Gov. Rick Scott recently called for a legislative change, writing to Florida Department of Business and Professional Regulation secretary Ken Lawson saying he's "deeply concerned" and requesting recommendations by the 2015 session.

The statute change in question came about because in many cases developers and investors needed consent from every single owner before they could convert condos into apartments. Then, hurricane-damaged and obsolete properties sat vacant because developers had trouble getting consent from elderly and out-of-state owners. All it took was one unreachable owner to thwart a much-needed condo termination.

"It's just not possible to get 100 percent signatures in the larger condos, even for something that was completely innocuous or had to be done," said then-Senate Minority Leader Steve Geller, D-Cooper City.

So in the early 2000s, Geller began working with the Florida Bar to draft legislation that would lower the threshold for condominium terminations to 80 percent owner approval.

"Sen. Geller's motives were absolutely pure," said Pete Dunbar, a real estate lawyer and lobbyist who worked on the change with others in the Florida Bar Real Property Probate and Trust Law Section. "(We) agreed with him and provided technical assistance to him, never realizing that there was something unforeseen that was built into the words."

The change passed both chambers in 2006, but then-Gov. Jeb Bush vetoed it, warning there might be "unintended consequences."

When Gov. Charlie Crist took office the next year, he signed a similar bill into law. The 80 percent threshold stuck, but now 10 percent of owners could veto a termination. The Senate voted 37-0 and the House 117-1, with all but Fitzgerald supporting the measure.

Before the recession hit, most people hadn't considered the possibility of investors buying out homeowners and leaving them in debt, Dunbar said. Had values kept climbing, owners would have made money by selling.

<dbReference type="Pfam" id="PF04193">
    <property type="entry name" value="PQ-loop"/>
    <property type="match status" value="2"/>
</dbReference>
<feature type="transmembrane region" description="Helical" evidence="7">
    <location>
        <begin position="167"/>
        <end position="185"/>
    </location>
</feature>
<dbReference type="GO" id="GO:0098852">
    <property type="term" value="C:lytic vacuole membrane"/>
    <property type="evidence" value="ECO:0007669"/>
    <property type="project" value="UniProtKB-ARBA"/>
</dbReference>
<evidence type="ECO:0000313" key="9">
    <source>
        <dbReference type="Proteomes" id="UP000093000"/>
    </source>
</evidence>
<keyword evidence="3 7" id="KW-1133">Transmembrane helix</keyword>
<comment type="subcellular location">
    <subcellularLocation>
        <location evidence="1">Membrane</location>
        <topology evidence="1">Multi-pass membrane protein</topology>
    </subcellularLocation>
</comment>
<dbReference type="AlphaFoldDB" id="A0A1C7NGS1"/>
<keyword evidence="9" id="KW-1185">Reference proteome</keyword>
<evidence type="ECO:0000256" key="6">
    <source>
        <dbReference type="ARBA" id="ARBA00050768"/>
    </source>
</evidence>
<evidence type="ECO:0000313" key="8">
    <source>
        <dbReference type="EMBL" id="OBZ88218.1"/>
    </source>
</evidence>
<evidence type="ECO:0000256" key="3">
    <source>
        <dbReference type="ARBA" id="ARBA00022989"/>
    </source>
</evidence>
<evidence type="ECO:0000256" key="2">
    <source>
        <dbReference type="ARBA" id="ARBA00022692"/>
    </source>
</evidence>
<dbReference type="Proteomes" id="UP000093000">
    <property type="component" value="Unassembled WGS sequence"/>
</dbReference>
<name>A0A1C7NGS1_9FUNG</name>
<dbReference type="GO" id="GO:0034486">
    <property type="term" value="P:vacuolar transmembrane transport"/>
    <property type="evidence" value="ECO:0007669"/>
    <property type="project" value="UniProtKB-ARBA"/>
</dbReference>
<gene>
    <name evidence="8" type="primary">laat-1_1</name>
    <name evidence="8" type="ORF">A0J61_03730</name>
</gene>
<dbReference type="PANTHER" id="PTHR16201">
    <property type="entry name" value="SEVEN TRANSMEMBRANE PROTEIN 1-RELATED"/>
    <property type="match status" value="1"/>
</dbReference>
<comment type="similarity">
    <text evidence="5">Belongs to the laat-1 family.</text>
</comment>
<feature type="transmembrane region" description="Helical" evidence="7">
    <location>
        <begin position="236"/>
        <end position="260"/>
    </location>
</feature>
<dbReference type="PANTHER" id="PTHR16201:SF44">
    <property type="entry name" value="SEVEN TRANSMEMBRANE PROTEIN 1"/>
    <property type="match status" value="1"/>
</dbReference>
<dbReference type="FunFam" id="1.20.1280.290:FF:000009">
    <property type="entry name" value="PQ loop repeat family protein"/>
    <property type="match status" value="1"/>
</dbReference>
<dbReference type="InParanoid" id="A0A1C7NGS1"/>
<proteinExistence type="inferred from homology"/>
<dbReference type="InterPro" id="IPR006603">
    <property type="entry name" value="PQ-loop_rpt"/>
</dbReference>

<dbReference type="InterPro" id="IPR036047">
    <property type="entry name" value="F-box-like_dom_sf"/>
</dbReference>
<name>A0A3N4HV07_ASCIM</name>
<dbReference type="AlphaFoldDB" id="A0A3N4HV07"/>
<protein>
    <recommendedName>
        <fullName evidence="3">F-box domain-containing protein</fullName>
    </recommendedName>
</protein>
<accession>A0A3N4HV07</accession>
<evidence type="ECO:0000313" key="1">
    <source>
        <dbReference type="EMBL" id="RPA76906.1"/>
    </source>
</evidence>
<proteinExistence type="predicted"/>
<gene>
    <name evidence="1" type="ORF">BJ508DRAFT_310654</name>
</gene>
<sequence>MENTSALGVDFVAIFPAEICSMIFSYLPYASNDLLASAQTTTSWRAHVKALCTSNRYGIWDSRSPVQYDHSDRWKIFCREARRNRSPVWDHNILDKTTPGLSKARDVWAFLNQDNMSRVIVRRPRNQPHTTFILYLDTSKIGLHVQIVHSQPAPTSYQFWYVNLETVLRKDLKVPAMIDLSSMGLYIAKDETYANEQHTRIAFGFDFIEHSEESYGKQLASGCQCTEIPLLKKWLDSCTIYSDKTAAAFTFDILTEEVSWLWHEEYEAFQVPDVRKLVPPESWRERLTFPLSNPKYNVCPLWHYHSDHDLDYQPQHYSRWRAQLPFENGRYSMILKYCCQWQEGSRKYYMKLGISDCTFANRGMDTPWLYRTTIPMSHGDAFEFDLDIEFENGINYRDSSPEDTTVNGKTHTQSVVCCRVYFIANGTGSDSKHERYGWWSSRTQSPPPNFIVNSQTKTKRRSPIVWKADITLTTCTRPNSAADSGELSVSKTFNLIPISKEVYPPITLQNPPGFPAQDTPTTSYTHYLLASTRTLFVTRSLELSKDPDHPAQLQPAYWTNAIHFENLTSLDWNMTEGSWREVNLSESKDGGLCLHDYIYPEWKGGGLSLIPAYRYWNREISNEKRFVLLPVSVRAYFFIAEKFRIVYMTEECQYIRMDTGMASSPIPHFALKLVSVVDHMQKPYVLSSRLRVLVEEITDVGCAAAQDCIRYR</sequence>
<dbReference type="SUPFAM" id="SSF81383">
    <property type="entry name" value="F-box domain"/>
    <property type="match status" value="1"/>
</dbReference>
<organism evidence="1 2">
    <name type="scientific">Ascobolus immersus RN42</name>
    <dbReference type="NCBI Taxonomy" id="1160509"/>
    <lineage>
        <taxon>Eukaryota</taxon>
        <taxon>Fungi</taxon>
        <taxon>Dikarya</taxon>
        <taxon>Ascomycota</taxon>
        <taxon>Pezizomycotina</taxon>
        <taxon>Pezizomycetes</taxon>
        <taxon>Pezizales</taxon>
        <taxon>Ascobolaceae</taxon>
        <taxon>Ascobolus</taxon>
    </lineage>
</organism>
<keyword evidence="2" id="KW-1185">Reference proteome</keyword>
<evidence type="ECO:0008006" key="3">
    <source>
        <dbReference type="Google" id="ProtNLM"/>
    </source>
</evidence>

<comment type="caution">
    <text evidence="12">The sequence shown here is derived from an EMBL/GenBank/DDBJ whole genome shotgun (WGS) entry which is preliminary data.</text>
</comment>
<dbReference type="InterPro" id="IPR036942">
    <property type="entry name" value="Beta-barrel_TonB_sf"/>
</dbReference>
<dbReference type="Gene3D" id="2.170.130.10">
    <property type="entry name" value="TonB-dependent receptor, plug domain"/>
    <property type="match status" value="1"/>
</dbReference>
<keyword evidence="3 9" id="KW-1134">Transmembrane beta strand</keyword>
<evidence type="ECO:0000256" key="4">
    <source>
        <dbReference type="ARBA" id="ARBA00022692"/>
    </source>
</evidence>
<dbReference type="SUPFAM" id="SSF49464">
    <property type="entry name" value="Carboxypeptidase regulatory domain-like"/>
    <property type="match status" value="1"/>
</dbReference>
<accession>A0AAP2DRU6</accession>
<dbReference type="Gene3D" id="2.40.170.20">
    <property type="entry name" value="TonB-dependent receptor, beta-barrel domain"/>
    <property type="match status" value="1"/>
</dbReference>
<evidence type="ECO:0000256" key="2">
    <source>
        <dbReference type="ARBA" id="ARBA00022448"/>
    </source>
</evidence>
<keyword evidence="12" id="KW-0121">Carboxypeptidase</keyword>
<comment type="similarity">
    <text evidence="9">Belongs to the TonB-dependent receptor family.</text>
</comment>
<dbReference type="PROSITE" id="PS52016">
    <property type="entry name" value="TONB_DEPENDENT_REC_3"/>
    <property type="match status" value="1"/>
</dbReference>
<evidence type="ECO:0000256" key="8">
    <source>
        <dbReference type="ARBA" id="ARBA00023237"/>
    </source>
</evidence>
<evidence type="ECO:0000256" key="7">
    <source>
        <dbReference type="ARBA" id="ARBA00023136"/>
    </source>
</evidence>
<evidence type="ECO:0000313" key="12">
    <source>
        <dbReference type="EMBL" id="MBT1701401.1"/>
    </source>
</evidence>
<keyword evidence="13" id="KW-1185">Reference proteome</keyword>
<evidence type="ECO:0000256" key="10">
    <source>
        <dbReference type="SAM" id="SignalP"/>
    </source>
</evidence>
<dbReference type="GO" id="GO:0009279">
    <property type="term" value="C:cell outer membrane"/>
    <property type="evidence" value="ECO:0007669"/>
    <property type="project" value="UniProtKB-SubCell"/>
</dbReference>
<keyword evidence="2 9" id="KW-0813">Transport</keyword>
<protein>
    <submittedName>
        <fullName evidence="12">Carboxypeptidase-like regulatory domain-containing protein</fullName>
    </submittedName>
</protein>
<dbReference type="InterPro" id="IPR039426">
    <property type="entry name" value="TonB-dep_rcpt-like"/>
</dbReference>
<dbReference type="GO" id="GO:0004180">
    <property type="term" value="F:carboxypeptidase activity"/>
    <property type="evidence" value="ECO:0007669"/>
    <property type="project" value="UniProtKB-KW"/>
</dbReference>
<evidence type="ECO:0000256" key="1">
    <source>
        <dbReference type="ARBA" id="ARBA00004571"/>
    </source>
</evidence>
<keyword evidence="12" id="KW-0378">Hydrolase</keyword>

But given the economic turn, Dunbar agreed with Scott and legislators who say the law needs changing, as did a campaign spokesman for Crist. "This is an abuse of the spirit and the intent of the law," said Brendan Gilfillan. "No one should be pressured to leave their home."

Potential fix unclear

If legislators are able to pass a bill next session, it likely wouldn't do much for condo owners like Krasowski, who face termination from bulk buyers now. It's also not clear yet what route they'd take to fix the loophole, whether it's offering more money to owners reluctant to sell, or only allowing owners one vote each, no matter how many units they own.

That debate will come later. For now, Zimmermann's focus is still on trying to raise awareness, since he's noticed people are reluctant to believe condo owners at first, just like he had been last year.

"I thought for sure she had misread the law," he said. "So I looked it up and I read it and I thought, 'Wow, she's right. But this can't be right. She's right, but this can't be right.' "

Times researcher Carolyn Edds contributed to this report. Contact Julie Kliegman at or (727) 445-4159. Follow @jmkliegman.